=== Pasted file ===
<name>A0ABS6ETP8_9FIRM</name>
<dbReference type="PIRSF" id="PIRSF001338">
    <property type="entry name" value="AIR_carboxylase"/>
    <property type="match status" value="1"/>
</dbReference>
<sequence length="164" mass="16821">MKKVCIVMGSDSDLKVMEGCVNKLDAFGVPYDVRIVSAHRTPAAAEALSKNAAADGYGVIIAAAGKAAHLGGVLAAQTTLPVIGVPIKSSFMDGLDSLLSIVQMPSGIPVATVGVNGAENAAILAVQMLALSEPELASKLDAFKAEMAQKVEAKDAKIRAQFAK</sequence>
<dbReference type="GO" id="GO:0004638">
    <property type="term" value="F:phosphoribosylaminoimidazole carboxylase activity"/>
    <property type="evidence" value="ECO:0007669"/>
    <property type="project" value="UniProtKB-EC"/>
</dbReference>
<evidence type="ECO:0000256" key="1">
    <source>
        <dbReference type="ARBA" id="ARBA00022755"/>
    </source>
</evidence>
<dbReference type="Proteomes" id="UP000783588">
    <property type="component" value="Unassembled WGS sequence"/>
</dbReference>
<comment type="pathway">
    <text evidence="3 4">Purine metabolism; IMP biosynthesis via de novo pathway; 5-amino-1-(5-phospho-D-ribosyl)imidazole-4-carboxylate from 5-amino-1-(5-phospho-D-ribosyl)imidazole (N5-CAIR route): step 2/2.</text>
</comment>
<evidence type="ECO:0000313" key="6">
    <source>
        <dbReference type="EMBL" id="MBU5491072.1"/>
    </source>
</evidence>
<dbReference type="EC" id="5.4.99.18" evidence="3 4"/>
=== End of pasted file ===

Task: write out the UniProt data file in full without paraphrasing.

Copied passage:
<name>A0ABS6ETP8_9FIRM</name>
<dbReference type="PIRSF" id="PIRSF001338">
    <property type="entry name" value="AIR_carboxylase"/>
    <property type="match status" value="1"/>
</dbReference>
<sequence length="164" mass="16821">MKKVCIVMGSDSDLKVMEGCVNKLDAFGVPYDVRIVSAHRTPAAAEALSKNAAADGYGVIIAAAGKAAHLGGVLAAQTTLPVIGVPIKSSFMDGLDSLLSIVQMPSGIPVATVGVNGAENAAILAVQMLALSEPELASKLDAFKAEMAQKVEAKDAKIRAQFAK</sequence>
<dbReference type="GO" id="GO:0004638">
    <property type="term" value="F:phosphoribosylaminoimidazole carboxylase activity"/>
    <property type="evidence" value="ECO:0007669"/>
    <property type="project" value="UniProtKB-EC"/>
</dbReference>
<evidence type="ECO:0000256" key="1">
    <source>
        <dbReference type="ARBA" id="ARBA00022755"/>
    </source>
</evidence>
<dbReference type="Proteomes" id="UP000783588">
    <property type="component" value="Unassembled WGS sequence"/>
</dbReference>
<comment type="pathway">
    <text evidence="3 4">Purine metabolism; IMP biosynthesis via de novo pathway; 5-amino-1-(5-phospho-D-ribosyl)imidazole-4-carboxylate from 5-amino-1-(5-phospho-D-ribosyl)imidazole (N5-CAIR route): step 2/2.</text>
</comment>
<evidence type="ECO:0000313" key="6">
    <source>
        <dbReference type="EMBL" id="MBU5491072.1"/>
    </source>
</evidence>
<dbReference type="EC" id="5.4.99.18" evidence="3 4"/>